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Captain's Log: Welcoming Mr. Mansbridge

September 7, 2012 4:43 PM
noon-mansbridge.jpg(Bill Noon, a 31-year veteran of the Canadian Coast Guard, is a captain on the icebreaker Sir Wilfrid Laurier as it completes its 2012 Arctic mission and offers a two-week support stint to the Parks Canada-led search for the missing ships of explorer Sir John Franklin.)

Day 15 September 6, 2012: 1410h

By now, you've probably noticed the ongoing theme of weather and logistics in my log.  In the Arctic, you can simply never forget that it will be weather that decides if, how and when you will achieve your goals.  This was as true for Franklin as it is for us, and that will certainly be true today.

Today is the day that we will welcome Peter Mansbridge and his colleagues onboard. At least, that's the plan.

But, as always, the weather is unpredictable and threatening to get worse. Since the early morning, the bridge officers have been keeping a very close watch on these 20 to 25 knot winds, and the forecasts suggest might become more intense by late afternoon. 

Simply put, the strength of these winds could affect the unique travel arrangements that we've helped them plan for months. Starting yesterday, from Toronto to Cambridge Bay, the Mansbridge team's flight plan has used standard commercial travel. But getting them from Cambridge Bay to us required far more unique arrangements. The solution? A Twin Otter with tundra tires. Yes, I said tundra tires. You won't find those just anywhere. They allow planes to land in Arctic terrain, but only if you can find a location that is flat and hard-packed, with a relatively smooth surface.

We received word that their team left about an hour ago from Cambridge Bay's airport and is now en route. The natural landing strip where the plane is headed is near M'Clintock Point, selected by by the Canadian Hydrographic Service and our highly talented helicopter pilot Dave Ferguson after reviewing Radarsat-2 Satellite imagery and Worldview-2 optical imagery provided by the Canadian Space Agency, as well as substantial air and ground reconnaissance. Dave is also our official go-between with the twin otter pilots, ensuring that they receive all aviation information necessary to make this landing safe. For our part, we moved even closer to M'Clintock Point to wait.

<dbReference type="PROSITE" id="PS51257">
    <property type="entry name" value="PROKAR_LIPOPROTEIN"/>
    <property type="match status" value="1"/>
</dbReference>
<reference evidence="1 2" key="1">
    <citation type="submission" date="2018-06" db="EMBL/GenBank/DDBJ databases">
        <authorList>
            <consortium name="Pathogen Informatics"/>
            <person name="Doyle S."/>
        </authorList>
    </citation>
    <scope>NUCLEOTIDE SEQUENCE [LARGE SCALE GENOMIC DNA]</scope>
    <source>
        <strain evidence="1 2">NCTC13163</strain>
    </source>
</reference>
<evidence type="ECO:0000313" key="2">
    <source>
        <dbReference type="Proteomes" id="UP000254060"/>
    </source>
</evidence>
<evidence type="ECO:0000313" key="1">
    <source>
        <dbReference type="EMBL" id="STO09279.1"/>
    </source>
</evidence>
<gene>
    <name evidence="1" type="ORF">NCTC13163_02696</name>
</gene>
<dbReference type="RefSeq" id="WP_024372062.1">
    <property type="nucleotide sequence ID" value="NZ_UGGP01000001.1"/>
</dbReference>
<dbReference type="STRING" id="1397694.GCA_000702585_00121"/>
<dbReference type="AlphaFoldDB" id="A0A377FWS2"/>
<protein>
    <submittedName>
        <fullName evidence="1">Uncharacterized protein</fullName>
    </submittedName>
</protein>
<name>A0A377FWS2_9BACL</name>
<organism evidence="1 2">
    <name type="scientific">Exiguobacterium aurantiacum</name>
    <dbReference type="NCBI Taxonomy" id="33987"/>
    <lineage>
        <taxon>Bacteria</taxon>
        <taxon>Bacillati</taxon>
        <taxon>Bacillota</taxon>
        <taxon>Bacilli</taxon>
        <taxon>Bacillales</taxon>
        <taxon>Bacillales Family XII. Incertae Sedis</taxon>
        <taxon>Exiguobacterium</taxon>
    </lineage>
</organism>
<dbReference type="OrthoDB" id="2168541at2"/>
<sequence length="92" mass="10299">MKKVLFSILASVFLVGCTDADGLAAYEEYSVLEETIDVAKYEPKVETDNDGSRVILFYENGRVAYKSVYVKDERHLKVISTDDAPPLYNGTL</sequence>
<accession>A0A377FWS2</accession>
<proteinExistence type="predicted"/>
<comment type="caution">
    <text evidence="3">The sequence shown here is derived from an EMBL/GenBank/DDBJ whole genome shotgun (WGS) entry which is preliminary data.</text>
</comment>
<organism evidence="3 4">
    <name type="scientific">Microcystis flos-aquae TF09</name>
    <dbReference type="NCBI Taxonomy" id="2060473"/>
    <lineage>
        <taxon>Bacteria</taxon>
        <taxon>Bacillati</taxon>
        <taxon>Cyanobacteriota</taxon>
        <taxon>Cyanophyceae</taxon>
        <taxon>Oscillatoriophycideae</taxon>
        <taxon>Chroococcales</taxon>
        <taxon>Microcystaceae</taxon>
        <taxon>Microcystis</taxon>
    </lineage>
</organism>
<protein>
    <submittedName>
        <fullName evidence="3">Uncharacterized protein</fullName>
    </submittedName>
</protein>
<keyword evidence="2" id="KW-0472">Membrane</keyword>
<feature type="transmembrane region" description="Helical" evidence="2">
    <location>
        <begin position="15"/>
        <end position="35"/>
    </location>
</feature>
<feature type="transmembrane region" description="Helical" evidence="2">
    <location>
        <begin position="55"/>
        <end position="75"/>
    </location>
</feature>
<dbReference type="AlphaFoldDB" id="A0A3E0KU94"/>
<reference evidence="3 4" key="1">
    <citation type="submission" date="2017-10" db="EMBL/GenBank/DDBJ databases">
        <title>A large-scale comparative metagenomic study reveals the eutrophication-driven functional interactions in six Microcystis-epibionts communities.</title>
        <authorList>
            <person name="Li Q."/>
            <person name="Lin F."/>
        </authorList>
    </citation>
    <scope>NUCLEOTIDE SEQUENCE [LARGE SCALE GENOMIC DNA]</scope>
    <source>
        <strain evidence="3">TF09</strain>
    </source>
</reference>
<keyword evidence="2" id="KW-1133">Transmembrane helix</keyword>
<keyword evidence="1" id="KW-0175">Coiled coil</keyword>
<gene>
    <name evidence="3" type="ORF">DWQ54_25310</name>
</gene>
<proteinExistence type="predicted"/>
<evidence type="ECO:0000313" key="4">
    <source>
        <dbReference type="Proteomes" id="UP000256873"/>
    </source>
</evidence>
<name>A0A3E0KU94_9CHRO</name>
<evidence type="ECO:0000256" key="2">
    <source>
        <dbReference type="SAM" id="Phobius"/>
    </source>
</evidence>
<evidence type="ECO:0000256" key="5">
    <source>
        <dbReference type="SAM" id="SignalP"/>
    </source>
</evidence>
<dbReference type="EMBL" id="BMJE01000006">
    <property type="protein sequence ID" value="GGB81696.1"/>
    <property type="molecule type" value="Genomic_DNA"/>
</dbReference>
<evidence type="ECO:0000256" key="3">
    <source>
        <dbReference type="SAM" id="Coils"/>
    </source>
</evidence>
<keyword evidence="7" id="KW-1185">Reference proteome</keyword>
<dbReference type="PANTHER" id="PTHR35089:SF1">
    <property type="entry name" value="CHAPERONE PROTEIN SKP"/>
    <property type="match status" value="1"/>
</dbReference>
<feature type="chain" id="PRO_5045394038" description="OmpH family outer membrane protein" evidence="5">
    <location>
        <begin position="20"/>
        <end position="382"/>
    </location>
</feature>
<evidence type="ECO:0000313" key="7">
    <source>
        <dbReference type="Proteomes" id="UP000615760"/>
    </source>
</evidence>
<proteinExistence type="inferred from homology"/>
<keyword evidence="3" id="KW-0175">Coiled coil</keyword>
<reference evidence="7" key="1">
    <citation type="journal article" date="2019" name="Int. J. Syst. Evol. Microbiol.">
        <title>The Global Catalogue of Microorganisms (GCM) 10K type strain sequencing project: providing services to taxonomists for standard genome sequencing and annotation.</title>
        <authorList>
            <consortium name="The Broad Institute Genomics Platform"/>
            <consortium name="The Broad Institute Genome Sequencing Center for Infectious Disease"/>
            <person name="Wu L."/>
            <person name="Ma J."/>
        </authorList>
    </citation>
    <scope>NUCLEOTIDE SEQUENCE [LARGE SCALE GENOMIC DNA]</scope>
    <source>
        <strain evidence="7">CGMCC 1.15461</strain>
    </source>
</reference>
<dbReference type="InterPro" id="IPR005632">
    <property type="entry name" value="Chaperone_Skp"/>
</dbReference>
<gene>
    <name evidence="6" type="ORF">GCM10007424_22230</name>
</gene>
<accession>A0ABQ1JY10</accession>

Being this close was only possible because of the new charting information collected this week. From the vantage point of the bridge, I can see the landing area using my binoculars. So, now we are all keeping our fingers crossed that the weather holds so that the plane can land. Our helicopter is en route to the landing strip, and Dave has radioed information relayed from the other incoming plane. As we watch the twin otter circle the site several times assessing the landing site, I held my breath.

Day 15 September 6, 2012: 1414h

Welcome Mr. Mansbridge to CCGS Laurier and our 2012 expedition!  

After months of planning, the plan came together on schedule. On days like today, being the captain of an icebreaker is the most rewarding job in the world.  I remember telling my mom when I was a young boy that "When I grow up I want to be a sailor".  Her response is still my favourite. "That's fine Bill, but you can't do both". 

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